4)Add the top layer of the cake and frost the cake the same way as above.

5) Add you own decorations to accent the cake. I happen to have red heart sprinkles in the closet so I used them. Use any sprinkles, candy, fruit, etc. that you'd like. Enjoy!

Saturday, 9 February 2013

School + Junk-in-the-Trunk Enchiladas

Gorgeous sunrise but
I'd rather be sleeping.
Well, it’s that time of the year. The time that is even crazier than Christmas.....back to school time. After a relaxing summer, the drill begins - getting up before 8 am (way before), figuring out bus routes, buying stationery, enrolling in after school activities, finding after school care, school information nights, setting homework and bedtime rules, etc. My girls are very happy to be back at school. I, on the other hand, feel frazzled and hope this new routine settles in soon.

One of the things I like about schools in Australia is that most public and private schools have uniforms. This makes life so much easier! There is no drama over what to wear each day, less clothes to buy and the girls aren’t as status conscious since everyone is wearing the same thing. The photos above are of my daughters on their first day of school. They crack me up. Lauren just started high school (yrs 7-12 here). She is now going to a conservative all girls school. I don’t know from her uniform if she is a tour guide or going on a fancy safari. Caroline  has a new hat style - the “Boy George” look. She claims her hat has to sit high and back so that her ponytail does not get crushed.

Back to school time also starts Derek’s overseas business travel. The only thing good about his travel, besides being the only Sheriff in town, is that I get to cook dinners with dairy products again. He is lactose intolerant which eradicates me from cooking with any dairy products. One of my favorite dishes to make is Enchiladas. I developed this easy recipe from trial and error over the past years and have fondly named them: Junk-in-the-Trunk Enchiladas. They are unhealthy, rich and so delicious. They are very easy to make and this is a meal that kids can help prepare. Because they are rich, you don't need a big serving and usually have leftovers for lunch or dinner the next day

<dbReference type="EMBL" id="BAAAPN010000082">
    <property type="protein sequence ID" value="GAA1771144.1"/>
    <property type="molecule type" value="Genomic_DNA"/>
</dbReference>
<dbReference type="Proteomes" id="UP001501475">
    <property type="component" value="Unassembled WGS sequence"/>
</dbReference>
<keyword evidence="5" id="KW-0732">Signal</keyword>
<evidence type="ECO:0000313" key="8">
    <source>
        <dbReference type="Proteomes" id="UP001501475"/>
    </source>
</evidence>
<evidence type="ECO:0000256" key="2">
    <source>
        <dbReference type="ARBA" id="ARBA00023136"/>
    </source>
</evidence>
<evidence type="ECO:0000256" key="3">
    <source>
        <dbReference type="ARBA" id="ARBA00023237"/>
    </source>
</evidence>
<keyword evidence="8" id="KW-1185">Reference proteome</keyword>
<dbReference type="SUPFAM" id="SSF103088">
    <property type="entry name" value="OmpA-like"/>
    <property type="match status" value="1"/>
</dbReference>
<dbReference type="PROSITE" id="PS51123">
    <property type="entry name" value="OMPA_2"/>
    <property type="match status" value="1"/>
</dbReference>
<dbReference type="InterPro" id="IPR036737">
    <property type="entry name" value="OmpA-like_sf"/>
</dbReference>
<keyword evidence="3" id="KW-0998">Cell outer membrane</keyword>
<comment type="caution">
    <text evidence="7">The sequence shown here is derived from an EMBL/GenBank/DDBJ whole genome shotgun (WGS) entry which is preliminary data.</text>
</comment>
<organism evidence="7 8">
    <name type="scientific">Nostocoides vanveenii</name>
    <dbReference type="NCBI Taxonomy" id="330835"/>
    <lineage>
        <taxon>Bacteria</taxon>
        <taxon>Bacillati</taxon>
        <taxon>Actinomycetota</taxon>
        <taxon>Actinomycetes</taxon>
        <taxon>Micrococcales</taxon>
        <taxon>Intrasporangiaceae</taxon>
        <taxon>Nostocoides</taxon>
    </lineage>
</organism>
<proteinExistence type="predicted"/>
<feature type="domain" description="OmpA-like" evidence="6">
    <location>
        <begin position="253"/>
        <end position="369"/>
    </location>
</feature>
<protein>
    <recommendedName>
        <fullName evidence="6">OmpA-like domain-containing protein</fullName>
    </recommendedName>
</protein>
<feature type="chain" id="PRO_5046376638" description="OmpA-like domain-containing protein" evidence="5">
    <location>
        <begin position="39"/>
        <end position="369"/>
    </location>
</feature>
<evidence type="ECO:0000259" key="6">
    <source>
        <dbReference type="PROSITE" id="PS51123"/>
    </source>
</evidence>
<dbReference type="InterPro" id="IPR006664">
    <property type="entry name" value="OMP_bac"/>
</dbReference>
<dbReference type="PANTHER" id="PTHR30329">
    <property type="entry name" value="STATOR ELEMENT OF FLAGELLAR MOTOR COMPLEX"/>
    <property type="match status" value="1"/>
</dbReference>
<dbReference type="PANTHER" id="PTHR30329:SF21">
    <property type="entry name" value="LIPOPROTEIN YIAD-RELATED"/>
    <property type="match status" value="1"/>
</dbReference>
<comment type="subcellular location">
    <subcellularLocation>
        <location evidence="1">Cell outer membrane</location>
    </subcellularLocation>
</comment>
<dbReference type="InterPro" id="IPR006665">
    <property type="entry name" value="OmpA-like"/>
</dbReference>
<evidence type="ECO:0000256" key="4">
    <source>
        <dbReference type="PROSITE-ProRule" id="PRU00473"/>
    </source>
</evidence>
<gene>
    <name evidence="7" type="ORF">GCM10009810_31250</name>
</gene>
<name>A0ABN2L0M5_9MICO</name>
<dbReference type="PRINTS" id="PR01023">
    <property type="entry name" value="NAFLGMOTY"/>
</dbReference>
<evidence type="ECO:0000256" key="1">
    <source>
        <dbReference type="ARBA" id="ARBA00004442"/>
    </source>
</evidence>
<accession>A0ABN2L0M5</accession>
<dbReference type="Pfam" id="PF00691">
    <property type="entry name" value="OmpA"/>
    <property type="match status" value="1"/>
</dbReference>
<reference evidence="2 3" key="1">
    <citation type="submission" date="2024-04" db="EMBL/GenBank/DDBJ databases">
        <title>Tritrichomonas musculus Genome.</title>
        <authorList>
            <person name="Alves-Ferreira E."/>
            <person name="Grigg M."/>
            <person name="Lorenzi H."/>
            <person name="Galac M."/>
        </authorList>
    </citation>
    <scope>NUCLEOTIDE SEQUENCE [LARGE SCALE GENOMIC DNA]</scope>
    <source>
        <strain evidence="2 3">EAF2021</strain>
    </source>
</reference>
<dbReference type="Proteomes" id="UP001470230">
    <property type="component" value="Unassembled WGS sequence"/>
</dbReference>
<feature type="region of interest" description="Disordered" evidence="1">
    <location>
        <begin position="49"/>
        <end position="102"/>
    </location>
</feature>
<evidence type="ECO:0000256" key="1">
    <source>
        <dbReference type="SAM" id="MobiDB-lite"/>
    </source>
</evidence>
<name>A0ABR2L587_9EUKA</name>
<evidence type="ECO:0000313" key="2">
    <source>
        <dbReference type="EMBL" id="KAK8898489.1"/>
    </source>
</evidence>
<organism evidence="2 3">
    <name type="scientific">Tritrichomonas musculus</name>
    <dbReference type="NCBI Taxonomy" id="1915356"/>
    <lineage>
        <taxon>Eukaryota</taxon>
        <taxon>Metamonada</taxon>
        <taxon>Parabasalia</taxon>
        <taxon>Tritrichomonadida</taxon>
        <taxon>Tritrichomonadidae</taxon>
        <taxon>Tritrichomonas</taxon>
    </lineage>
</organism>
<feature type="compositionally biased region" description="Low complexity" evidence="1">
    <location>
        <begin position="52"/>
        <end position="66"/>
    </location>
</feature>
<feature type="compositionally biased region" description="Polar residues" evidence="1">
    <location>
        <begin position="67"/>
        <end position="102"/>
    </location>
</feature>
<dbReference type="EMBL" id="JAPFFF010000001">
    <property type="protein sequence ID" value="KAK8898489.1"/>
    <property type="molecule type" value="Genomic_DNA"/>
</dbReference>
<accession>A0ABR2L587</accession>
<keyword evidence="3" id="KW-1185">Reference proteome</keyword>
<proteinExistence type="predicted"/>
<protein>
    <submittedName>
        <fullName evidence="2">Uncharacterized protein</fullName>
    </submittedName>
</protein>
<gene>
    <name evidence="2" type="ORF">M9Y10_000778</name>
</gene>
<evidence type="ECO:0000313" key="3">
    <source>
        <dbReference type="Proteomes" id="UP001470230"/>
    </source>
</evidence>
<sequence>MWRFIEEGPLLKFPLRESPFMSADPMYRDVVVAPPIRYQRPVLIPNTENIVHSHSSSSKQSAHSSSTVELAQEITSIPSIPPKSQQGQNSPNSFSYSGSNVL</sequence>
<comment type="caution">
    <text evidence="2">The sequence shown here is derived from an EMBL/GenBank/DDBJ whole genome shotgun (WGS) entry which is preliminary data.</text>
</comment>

. My daughters love this recipe and I like to serve it at dinner parties with chips/salsa and Sangria as an appetizer and then the enchiladas with rice, beans and salad - easy and very filling.

Note to food snobs - this is delicious! These ingredients melt together in the oven and create an awesome synergy.

Junk-in-the-Trunk Enchiladas

1- 1.5 kg (3+lb) roasted chicken from store

1 packet of taco seasoning

1 jar of salsa

1 container of sour cream

3+ cups of shredded cheese

1 bottle of Mexican enchilada sauce

8 smaller tortillas

Cooking spray
Large Rectangular pan, lasagna sized pan is perfect

1) Preheat oven to 180 C or 350 F.

2) Take roasted chicken and shredded into pieces with a knife or your hands. Place in your large bowl.

3) Add 1 packet of taco seasoning, sour cream, 1.5 cups of cheese, and whole jar of salsa. Stir to coat chicken.

4) Take 1 tortilla and put a heaping scoop of the chicken mixture on one end and gently roll.
Heavily spray pan with cooking spray. If you don’t spray well, the enchiladas will stick, break and will be hard to get out of the pan.

5) Continue until you’ve filled the pan. You should have 8 enchiladas and will have used either most or all of the chicken mixture.

6) Pour whole jar of enchilada sauce over tortilla rolls. Make sure to cover ends with sauce otherwise they get dried out in the oven and burn more easily.

7) Sprinkle 1.5 cups of shredded cheese on top.

8) Cook for 20-25 minutes. Cheese should be all melted and tortilla rolls will be bubbly.

9) Serving options - rice, beans, salad. sliced avocados

My Comments:
- You can make this recipe ahead of time. Just stop at #6 and put the enchilada sauce and cheese on just before cooking.

- This recipe is adjustable so add more or less cheese, sour cream, mild or hot salsa to suit your own taste. You can also make this recipe lighter by using low fat - sour cream, cream cheese. However, I suggest you splurge as everyone needs a little junk-in-the-trunk........